2 Young Children Diagnosed With Meningococcal Disease in Boston

City officials said two children who attend day care centers specializing in serving the homeless have been diagnosed with meningococcal disease

Boston officials have issued a health advisory after two children were diagnosed with meningococcal disease.

Meningococcal disease is an infectious disease caused by a bacterial infection. Both cases have been associated with Horizons for Homeless Children, a day care center specializing in serving children who have experienced homelessness, but it is not known if the two cases are connected. The affected children have attended different locations of the organization.

The last date the children were at one of the day care centers was Friday, and no secondary cases have been identified. But city officials are concerned the disease could lead to meningitis.

One of the children, Lucas Cook, is just 20 months old and already in the fight of his life.

Cook started throwing up about a week and a half ago. He had a fever, as well. His family took him to the emergency room, and he was quickly sent to intensive care. His mother said he was diagnosed with meningococcal disease.

"He's still sedated and intubated," said his mother, Kimberly Cook. "And now, they've got him restrained because he's trying to pull the tubes out because they're in him."

Cook had been attending the Dorchester location of Horizons for Homeless Children. The second student diagnosed attended Horizons' Roxbury campus.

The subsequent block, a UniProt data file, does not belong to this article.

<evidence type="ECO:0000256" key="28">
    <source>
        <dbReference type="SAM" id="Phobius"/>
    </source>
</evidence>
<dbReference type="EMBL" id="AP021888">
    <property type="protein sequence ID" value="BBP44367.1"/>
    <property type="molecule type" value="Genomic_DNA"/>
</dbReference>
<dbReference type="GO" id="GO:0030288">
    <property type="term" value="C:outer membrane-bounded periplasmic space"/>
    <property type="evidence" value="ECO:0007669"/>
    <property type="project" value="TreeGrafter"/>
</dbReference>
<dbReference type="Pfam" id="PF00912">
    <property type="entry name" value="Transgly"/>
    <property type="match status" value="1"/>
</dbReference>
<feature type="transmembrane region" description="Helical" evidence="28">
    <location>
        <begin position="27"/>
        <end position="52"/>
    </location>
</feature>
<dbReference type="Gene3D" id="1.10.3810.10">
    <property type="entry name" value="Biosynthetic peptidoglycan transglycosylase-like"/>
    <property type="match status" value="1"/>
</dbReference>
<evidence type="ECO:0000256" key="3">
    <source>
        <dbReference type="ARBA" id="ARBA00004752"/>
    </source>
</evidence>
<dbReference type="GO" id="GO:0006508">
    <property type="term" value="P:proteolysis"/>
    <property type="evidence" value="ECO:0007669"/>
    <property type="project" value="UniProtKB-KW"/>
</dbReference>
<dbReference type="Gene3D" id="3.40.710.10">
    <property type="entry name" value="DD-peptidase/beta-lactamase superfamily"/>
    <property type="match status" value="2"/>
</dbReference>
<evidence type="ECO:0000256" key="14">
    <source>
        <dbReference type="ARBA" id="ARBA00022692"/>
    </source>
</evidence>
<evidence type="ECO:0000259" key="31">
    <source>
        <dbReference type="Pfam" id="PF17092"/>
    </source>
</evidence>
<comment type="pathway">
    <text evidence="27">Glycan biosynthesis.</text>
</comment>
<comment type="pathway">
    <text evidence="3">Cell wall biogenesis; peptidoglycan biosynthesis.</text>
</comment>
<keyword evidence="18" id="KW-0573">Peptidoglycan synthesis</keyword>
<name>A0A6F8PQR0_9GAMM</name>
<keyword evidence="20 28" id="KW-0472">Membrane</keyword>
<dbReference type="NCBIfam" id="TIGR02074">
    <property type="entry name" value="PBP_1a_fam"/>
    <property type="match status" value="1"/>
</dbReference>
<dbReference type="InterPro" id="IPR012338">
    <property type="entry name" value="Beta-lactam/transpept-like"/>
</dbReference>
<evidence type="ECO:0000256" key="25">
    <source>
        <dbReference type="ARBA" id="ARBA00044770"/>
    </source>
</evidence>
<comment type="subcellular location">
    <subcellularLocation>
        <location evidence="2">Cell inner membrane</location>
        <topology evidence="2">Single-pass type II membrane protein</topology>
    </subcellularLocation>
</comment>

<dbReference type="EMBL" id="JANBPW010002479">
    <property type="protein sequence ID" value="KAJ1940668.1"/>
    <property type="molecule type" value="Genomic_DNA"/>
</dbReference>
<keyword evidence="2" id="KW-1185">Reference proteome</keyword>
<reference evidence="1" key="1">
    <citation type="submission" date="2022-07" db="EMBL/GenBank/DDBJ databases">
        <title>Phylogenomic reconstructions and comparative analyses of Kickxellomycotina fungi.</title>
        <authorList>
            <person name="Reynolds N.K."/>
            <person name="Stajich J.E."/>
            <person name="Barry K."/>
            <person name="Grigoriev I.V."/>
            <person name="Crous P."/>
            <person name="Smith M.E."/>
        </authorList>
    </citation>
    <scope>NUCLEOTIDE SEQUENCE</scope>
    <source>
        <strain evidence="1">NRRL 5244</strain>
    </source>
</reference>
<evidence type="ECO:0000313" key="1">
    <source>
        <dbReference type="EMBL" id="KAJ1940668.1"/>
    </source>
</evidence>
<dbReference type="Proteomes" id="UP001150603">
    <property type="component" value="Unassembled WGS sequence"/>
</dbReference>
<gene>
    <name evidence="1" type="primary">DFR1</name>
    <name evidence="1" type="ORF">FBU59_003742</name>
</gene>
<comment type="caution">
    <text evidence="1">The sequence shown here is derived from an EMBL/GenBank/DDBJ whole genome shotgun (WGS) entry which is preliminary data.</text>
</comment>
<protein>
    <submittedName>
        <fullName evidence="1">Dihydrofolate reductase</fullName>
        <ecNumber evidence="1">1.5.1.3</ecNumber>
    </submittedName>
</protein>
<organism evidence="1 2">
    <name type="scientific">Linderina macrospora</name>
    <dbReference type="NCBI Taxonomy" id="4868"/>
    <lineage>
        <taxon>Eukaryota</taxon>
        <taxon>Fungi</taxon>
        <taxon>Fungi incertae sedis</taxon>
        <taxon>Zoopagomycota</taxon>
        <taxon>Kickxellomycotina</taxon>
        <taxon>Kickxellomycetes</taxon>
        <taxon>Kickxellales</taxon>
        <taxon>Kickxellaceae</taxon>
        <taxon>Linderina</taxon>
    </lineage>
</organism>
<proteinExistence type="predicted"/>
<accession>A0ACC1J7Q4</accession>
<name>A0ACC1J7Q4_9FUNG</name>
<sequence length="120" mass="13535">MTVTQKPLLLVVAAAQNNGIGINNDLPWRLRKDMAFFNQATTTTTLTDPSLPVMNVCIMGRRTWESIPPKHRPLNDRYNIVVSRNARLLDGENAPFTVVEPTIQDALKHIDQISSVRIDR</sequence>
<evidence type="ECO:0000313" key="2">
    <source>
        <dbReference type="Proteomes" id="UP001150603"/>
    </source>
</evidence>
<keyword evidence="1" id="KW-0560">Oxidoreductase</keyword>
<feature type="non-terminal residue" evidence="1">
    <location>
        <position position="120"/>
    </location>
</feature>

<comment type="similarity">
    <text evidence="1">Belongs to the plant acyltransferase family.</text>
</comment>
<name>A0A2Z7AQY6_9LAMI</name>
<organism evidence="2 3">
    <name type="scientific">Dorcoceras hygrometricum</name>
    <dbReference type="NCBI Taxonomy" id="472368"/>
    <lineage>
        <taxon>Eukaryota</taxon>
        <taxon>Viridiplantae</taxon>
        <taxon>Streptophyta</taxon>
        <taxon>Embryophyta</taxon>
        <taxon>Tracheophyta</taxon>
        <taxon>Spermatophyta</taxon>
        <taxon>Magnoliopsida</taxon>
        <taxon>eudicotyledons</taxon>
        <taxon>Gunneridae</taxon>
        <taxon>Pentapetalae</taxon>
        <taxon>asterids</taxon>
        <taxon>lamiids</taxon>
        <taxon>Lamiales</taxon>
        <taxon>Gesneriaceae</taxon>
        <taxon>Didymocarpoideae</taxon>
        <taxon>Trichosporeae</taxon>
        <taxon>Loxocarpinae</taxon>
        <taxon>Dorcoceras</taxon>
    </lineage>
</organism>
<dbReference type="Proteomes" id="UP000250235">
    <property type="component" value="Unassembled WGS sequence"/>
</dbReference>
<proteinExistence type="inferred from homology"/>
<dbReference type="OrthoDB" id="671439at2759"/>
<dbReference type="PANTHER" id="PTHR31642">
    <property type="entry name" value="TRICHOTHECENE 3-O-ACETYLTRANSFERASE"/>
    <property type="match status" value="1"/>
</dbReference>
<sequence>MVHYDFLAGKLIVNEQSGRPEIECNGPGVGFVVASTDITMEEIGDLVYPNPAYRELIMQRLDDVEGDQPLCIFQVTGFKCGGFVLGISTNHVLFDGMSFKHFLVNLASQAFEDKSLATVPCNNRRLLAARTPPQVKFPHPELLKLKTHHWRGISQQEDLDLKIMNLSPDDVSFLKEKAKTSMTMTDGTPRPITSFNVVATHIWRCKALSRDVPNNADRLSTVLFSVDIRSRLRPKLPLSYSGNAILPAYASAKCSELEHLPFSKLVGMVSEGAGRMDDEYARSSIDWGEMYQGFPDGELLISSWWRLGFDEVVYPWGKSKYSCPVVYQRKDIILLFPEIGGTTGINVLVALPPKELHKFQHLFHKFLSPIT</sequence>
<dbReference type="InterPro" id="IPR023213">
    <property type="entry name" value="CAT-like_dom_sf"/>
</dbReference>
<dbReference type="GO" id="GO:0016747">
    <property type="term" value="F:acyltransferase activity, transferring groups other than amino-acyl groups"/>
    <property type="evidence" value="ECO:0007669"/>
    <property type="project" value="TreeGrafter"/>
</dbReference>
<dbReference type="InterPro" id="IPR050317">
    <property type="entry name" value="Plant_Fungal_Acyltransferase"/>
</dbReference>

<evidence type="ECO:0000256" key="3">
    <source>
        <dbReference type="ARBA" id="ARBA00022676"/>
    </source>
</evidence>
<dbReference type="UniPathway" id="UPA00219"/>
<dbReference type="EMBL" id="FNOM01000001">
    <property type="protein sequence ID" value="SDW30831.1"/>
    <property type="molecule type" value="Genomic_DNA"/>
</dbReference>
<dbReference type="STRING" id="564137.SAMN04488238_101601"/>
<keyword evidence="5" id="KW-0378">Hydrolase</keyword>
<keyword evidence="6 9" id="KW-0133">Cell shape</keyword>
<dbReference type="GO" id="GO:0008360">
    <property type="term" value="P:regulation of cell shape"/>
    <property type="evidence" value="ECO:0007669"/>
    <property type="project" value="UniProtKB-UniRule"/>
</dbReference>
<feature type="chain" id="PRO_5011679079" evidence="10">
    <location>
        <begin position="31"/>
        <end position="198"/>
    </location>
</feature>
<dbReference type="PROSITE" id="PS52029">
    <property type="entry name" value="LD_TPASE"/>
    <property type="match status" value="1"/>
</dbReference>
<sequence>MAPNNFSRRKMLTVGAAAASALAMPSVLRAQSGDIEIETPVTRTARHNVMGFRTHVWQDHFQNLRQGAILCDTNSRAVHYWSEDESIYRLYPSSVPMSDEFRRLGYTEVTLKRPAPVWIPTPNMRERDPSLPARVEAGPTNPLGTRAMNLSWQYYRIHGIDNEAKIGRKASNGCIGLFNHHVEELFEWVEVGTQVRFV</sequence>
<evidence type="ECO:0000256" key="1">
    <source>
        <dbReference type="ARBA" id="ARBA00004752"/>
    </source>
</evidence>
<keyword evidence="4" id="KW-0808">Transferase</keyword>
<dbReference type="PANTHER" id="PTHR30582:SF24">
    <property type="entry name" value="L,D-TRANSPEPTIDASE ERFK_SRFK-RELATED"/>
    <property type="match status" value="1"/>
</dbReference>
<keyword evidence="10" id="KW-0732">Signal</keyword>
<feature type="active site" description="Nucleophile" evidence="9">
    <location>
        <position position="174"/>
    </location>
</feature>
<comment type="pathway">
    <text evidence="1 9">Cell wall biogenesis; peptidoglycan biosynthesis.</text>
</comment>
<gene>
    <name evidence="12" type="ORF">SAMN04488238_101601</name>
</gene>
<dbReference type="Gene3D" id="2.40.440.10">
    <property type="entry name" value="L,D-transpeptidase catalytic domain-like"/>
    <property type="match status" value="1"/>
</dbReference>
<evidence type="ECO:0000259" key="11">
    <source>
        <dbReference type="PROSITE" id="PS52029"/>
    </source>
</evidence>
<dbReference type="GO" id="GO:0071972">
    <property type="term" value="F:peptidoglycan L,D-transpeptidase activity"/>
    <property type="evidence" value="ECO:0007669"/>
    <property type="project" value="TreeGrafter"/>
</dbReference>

"We do not know if these cases are related, but we are working closely with the Boston Public Health Commission and have taken all recommended precautions to protect our students and staff at these locations," Horizons CEO Kate Barrand said in a statement.

"I'm extremely worried," Kimberly Cook said. "He is starting to respond, but they don't know the long-term effects."

According to health officials, all individuals known to have been in close contact with the children have been identified and received antibiotics as a precautionary measure to reduce their risk of infection.

"We're certainly making sure that everyone was checked and everyone that came in contact with one of these young people — because there's little kids together — making sure all the families are notified and the hospitals are notified so they can do all the safety precautions," Boston Mayor Marty Walsh said.

The disease is spread from person to person through saliva, requiring close contact with infected individuals. The time from exposure to developing symptoms is between one to 10 days. Symptoms develop rapidly and include nausea, vomiting, increased sensitivity to light and altered mental status or confusion.

There are several different forms of meningococcal disease, including infection of the blood and infection of the brain and spinal cord, known as meningitis.

The illnesses are often severe and can be deadly, according to the U.S. Centers for Disease Control and Prevention. Early detection and initiation of antibiotics for suspected meningococcal disease is critically important.

Meningococcal disease is fairly rare, with only about 10 to 15 cases reported statewide each year.

Contact Us